Quartz watches are preferred by those who require accuracy and reliability.
The brand and style of a watch have a lot to do with what it is made out of. Luxury watches can be made from high-end precious metals (gold, white gold, rose gold) to silver-plated alloys. Other metals such as stainless steel, tungsten and titanium watches have also made their way into the luxury wristwatch scene.
Dive watches and sports watches need to be corrosion-resistant, so they’ll often be made of stainless steel or titanium.
Beautiful, traditional and sure to get noticed, gold watches for men are more than a time-keeper. They’re statements. But gold ain’t cheap. It’s pretty and valuable, but it’s also prone to scratches and tarnishing. Not the piece you’ll take skiing.
Silver watches for men are a rarity. Possibly because silver tarnishes easily and most steel can pass for silver without the price tag. Silver is also softer and scratches and dents easily. Silver-plated stainless steel is more common and durable.
Lightweight, resistant to corrosion and highly durable, stainless steel is one of the least expensive metals available. While it’s often used for sports watches or ‘cheaper’ models, stainless steel is just as likely to be used in luxury watches. You’ll find both gold-tone and silver-tone stainless steel watches at Trendhim.
Half the weight of steel and twice as durable. Titanium’s main drawback is its price.
Ceramic is technically any non-metal material that’s solid and inorganic. Composed of zirconium oxide, ceramic watches are as stylish as they are durable. Besides being hypoallergenic, ceramic watches are scratch-resistant, can handle years of wear and tear and won’t fade in the sun.
The crystal – the glass that covers and protects the watch dial or face – is just as important as the case material. From plastic to sapphire crystal glass, each comes with its own unique properties and price tag. Check out the pros and cons of each watch glass type below.
Mineral Watch Crystal
Mineral glass is one of the most common types of glass used for watch crystals. It’s more scratch-resistant than acrylic and more affordable than sapphire. There’s nothing wrong with mineral glass, and you’ll find it on a variety of watches – so don’t let the fact that it’s the ‘typical watch glass’ fool you into thinking that it is subpar.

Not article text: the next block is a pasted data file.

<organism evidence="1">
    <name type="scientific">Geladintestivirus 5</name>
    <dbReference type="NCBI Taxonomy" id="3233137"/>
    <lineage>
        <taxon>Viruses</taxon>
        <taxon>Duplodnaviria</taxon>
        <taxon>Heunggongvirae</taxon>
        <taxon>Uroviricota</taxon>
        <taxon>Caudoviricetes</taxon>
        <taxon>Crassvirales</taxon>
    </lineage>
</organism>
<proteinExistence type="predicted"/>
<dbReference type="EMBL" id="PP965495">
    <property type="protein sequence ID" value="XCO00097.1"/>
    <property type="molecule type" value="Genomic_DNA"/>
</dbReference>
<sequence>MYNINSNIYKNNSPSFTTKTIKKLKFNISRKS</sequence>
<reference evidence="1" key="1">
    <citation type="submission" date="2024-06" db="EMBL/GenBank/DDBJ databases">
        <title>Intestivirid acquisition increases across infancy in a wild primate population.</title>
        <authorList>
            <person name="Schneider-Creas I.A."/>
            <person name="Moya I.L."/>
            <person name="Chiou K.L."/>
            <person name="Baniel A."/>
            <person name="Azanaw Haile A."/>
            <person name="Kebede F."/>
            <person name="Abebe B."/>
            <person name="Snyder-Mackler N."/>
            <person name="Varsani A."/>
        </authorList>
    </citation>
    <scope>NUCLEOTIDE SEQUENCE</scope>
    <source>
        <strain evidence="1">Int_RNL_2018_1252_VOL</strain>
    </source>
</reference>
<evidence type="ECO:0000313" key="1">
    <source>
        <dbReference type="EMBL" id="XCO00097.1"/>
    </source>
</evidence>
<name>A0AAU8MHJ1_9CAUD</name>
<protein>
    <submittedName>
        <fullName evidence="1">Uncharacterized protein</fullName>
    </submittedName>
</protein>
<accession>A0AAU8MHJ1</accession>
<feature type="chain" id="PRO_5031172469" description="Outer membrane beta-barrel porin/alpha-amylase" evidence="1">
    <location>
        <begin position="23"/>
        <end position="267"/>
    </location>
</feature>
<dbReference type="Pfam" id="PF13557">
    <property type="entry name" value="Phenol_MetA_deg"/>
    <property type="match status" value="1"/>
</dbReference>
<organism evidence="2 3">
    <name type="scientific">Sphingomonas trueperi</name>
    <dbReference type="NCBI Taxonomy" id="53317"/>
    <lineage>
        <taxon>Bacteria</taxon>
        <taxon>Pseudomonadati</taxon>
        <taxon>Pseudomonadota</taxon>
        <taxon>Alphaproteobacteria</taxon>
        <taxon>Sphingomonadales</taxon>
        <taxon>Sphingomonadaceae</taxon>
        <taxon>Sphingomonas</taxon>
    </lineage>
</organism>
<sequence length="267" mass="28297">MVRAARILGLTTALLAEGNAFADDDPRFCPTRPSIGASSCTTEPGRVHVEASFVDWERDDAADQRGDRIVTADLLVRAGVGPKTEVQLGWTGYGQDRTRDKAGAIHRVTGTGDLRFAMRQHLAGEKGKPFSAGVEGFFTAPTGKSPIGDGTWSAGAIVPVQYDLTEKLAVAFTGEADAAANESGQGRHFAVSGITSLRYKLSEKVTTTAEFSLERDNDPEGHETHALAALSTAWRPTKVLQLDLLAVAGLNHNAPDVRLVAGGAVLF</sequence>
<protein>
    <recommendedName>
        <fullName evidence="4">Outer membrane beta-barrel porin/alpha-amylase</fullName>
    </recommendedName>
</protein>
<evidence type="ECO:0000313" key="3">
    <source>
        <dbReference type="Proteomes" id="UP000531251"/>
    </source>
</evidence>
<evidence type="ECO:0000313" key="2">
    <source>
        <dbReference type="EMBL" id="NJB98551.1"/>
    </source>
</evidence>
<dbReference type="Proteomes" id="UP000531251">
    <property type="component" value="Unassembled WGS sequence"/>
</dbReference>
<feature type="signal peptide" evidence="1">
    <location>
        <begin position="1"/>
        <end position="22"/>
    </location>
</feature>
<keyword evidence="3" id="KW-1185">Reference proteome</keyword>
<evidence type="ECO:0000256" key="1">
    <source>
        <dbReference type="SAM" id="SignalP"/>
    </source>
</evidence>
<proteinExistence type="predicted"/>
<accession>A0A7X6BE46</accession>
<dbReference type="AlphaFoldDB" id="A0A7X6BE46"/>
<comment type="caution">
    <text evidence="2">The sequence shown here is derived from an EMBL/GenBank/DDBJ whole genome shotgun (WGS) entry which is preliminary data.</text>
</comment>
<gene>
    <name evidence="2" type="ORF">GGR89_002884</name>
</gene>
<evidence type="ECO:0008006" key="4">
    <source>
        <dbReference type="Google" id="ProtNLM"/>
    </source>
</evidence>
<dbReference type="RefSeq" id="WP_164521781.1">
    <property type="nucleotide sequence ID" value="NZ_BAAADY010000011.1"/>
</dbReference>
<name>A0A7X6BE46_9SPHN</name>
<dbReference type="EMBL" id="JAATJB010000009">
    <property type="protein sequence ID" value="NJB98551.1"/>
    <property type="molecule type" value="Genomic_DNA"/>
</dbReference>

Acrylic Watch Crystal
Acrylic watch glass isn’t really glass at all. It’s plastic and also known under the name plexiglass. It’s not a very strong material, but it’s widely used because of its affordability and the fact that it can be easily contoured for design. Acrylic can be polished to remove light scratches, and it won’t shatter like sapphire glass… but watch out for deep scratches.
Sapphire Crystal Glass
When we talk about a watch with a sapphire crystal, we’re talking about a quality timepiece. With the exception of materials such as diamonds or tungsten carbide, sapphire glass is one of the hardest materials on earth. This material is ultra scratch-resistant but can shatter under extremely heavy impact. The biggest advantage of watches with sapphire glass is that they are very difficult to scratch.
Once you’ve decided on a watch with sapphire glass, the next step is choosing between single or double domed.
A crystal with a single dome is flat on the bottom and domed on the top. You may find that a single dome distorts the view of the watch face because it creates a lens by which you have to see through to tell the time.
A double dome is round on the outside and round on the inside (hence the name ‘double dome’). With a double-domed sapphire crystal, you’ll experience very little to no distortion on the dial.
Other Watch Glass Options:
When deciding between a leather strap or a metal band, think about where you’re going to wear the watch and what outfit you’ll wear it with. With your suit to the office or theatre? In the garden? On the slopes? You’ll need something that not only works with your attire but that holds up to the elements it’ll face.
The size of your wrist matters, too. A small wrist may be weighed down by a metal band, even if it’s the same size as a leather strap.
As with the casing, a metal band can be made from gold, steel, titanium or any other metals, and is usually held together with a metal clasp. Metal bands can be made of links or mesh. Like cases, metal link bracelets are durable but easily scratched. Depending on the metal, they’re also more expensive to replace.
Men’s leather watches are the most common of all… but common doesn’t mean dull. Leather straps can be made from any animal hide from cow to crocodile, and go with almost any watch face.
Leather is classic, comfortable and safe for those with metal allergies. Leather straps are hard-wearing, light on the wrist and stylish. The other great thing about leather is that it adds a touch of vintage character to your look. Leather straps can be crafted in a variety of ways – plain, embossed, rigid, stitched or coloured.
Synthetic materials are generally affordable, low-maintenance and comfortable to wear. Nylon is a great material for activewear. It’s highly durable and resistant to water, UV and rough play. And if colour is your thing, you’ve got no end of options with a fabric watch strap!
The most common type of fabric strap is the NATO strap. Designed for military wear in the 70s, the NATO watch strap is a single-piece strap that can be easily swapped out by removing the two spring bars attached to the watch.
Perlon is another popular fabric strap. These tightly woven nylon straps are thick but surprisingly breathable.
Let’s Boil It Down Sport watches for men generally feature bands made of rubber or metal. Both make for durable and waterproof watches.
Leather simply won’t cut it for a watch that’s going to get wet or sweaty, but it’s a good choice for dressier occasions.
Make sure you choose interchangeable straps (if possible). These feature a quick-release pin that makes going from black to tan leather a snap!